Wednesday, June 22, 2011

The Gospel According to Mark: "The Amazing Jesus"

John MacArthur recently preached from Mark 16:8-20, , making it the last sermon in his 43 year ministry in which he has preached all the way through the New Testament, verse by verse, book by book; a great model for expository preaching. (exposing the meaning of the text, in its context, preaching through each book from beginning to end, verse by verse, chapter by chapter.) I highly recommend his other sermons, all available there at

He gives a good summary of the confidence we have from all the many extant Greek manuscripts that we do have about the Bible, specifically focusing on the New Testament; and by comparing all of them, we can tell where a scribe made an error or added something in (as in Mark 16:9-20; I John 5:7-8 (KJV) - "the Comma Johannine"). No textual variant affects any doctrine in the word of God, the Scriptures.

A good introductory book on the reliability on the NT is F. F. Bruce's The New Testament Documents: Are They Reliable? He answers yes.

"I like Mark's ending!" John MacArthur (speaking on verse 8, where the women are amazed, trembling, astonished, and afraid at the empty tomb and the resurrection and what the angel said to them.)

Verses 5-8 are key, and include the amazement, the crucifixion, the empty tomb, and the angel's statement: "Do not be amazed; you are looking for Jesus the Nazarene, who has been crucified. He has risen; He is not here; behold, here is the place where they laid Him."

Whatever criticism Muslims and skeptics and atheists have about Mark 16:9-20, the crucifixion and the resurrection are still affirmed as true, even without verse 9-20. Chapter 15 - Crucifixion, 16:1-8 - Empty Tomb, resurrection, women who are eyewitnesses of the empty tomb. "He has been crucified." This is historical fact. The Qur'an has that embarrassing verse of 4:157 of denying historical fact.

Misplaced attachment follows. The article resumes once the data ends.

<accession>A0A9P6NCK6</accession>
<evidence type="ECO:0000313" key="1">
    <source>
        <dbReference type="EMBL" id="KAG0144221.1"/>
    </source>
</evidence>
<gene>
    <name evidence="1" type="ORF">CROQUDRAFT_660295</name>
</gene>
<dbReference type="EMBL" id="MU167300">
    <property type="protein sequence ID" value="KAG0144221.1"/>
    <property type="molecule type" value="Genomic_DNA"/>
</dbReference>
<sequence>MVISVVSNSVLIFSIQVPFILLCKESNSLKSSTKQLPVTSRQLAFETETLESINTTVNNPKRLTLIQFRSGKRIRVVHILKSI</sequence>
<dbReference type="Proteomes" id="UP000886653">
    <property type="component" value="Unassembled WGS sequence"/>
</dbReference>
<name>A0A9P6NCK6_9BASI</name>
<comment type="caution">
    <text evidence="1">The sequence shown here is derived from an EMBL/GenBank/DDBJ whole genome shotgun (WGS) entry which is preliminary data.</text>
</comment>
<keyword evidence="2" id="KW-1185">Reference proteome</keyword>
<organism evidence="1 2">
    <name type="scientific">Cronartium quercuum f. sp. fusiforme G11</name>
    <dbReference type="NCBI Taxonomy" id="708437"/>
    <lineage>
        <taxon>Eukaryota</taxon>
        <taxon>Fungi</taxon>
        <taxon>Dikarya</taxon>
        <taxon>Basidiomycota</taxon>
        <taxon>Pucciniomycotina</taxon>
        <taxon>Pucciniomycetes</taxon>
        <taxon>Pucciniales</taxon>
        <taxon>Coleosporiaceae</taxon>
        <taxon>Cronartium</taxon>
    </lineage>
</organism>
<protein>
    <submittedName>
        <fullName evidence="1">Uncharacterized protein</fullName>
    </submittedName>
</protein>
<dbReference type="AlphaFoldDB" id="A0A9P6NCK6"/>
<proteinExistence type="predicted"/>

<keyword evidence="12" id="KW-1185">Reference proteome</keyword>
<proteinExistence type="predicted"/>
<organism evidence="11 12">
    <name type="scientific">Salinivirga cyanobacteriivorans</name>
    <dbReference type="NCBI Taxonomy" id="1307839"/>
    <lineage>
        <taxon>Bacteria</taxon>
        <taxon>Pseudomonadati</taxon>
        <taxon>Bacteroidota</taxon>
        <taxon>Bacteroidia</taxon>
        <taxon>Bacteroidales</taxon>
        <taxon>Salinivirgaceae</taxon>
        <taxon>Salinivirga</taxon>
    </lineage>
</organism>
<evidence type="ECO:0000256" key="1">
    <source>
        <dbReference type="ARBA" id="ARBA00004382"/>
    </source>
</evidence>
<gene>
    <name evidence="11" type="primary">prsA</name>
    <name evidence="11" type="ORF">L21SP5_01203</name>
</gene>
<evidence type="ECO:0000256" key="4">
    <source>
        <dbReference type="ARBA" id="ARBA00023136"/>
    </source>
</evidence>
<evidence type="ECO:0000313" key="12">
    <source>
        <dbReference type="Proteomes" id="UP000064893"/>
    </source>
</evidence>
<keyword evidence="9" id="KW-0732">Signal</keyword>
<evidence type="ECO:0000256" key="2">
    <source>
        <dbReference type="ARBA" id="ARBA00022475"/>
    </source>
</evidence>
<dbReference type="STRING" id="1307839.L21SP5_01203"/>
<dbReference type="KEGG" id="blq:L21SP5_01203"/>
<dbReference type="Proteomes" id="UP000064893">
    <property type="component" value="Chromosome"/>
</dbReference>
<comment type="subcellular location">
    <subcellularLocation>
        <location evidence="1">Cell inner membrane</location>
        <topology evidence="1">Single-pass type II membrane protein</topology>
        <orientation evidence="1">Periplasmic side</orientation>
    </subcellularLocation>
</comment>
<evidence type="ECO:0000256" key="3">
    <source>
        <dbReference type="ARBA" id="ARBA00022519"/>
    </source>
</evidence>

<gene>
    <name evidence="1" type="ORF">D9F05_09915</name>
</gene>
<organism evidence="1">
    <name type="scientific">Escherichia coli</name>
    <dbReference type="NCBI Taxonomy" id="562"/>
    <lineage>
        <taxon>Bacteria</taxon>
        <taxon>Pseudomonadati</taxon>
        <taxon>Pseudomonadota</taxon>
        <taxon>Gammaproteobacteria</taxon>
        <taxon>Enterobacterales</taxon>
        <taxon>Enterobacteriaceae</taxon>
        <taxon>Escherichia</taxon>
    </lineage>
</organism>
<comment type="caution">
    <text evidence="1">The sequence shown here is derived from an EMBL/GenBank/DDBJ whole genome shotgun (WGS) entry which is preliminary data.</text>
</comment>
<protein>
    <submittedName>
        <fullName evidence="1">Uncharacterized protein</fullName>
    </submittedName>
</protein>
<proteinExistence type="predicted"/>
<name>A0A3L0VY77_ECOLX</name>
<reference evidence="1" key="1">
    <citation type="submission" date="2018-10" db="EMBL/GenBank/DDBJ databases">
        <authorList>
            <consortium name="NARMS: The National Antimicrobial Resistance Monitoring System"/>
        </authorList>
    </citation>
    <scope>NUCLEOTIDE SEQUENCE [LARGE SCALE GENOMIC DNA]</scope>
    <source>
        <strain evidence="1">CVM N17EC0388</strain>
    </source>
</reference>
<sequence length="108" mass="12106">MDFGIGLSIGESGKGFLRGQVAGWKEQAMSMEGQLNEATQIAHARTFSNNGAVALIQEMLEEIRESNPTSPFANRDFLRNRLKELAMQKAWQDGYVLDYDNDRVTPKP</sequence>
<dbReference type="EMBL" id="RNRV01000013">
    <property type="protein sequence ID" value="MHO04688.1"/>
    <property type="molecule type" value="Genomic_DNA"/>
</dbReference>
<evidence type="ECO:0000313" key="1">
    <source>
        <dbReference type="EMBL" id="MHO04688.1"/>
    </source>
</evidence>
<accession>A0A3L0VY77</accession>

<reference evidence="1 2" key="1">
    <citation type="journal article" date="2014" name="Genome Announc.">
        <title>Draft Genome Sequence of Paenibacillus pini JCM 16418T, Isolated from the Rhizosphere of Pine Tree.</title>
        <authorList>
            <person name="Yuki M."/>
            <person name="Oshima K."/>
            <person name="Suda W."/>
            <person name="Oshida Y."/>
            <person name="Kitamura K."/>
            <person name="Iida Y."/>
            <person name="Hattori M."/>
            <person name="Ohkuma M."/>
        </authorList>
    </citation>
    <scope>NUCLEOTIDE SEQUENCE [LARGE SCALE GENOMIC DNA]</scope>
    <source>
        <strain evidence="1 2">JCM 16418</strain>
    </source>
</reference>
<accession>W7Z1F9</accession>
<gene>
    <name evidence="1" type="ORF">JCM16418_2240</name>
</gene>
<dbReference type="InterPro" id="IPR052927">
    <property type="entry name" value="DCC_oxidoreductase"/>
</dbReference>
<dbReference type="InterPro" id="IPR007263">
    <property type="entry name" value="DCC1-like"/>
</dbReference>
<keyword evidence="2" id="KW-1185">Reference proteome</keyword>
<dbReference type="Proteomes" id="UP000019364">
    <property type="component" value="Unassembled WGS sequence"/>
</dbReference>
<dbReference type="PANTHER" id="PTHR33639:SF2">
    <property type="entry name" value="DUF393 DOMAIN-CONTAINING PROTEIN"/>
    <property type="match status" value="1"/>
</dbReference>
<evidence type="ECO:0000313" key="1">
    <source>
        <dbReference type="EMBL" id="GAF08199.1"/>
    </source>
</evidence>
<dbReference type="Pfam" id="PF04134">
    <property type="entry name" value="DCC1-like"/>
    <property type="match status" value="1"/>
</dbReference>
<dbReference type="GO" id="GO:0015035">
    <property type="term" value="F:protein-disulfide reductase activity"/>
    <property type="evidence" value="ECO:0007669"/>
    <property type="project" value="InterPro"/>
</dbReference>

MacArthur has a great approach to handling the long version of Mark, 16:9-20, and that this section is not in the oldest extant Greek manuscripts. He shows how verses 9-20 were cobbled together from the other 3 gospels and Acts, and added onto Mark.

v. 9 - summary from Luke 8:1-3
v. 10 - from John 20:18
v. 12 - summary from Luke 24:13-32
v. 13 - from Luke 24:36-38
v. 15 - summary from Matthew 28:19
v. 16 - different way of saying John 20:23
v. 17-18 - from Luke 10, Matthew 10, tongues in the book of Acts, and Acts 28:3-6 (God protected Paul from the harm of the snake bite; but there is no text of anyone drinking poison as in Mark 16; and there is no command to pick up snakes in a worship service context as they do in some churches in the Appalachian Mountains of USA. )

I would add this about the summary of verse 19. McArthur points out that Irenaeus quoted Mark 16:19 around 180-200 AD.

v. 19 - John 20:17; Luke 24:51; Acts chapter 1; Luke 22:69; Acts 7:55 ff; Romans 8:34; Ephesians 1:20; Colossians 3:1; Heb. 1:3; Heb. 8:1; 10:12; 12:2; I Peter 3:22; Psalm 110:1)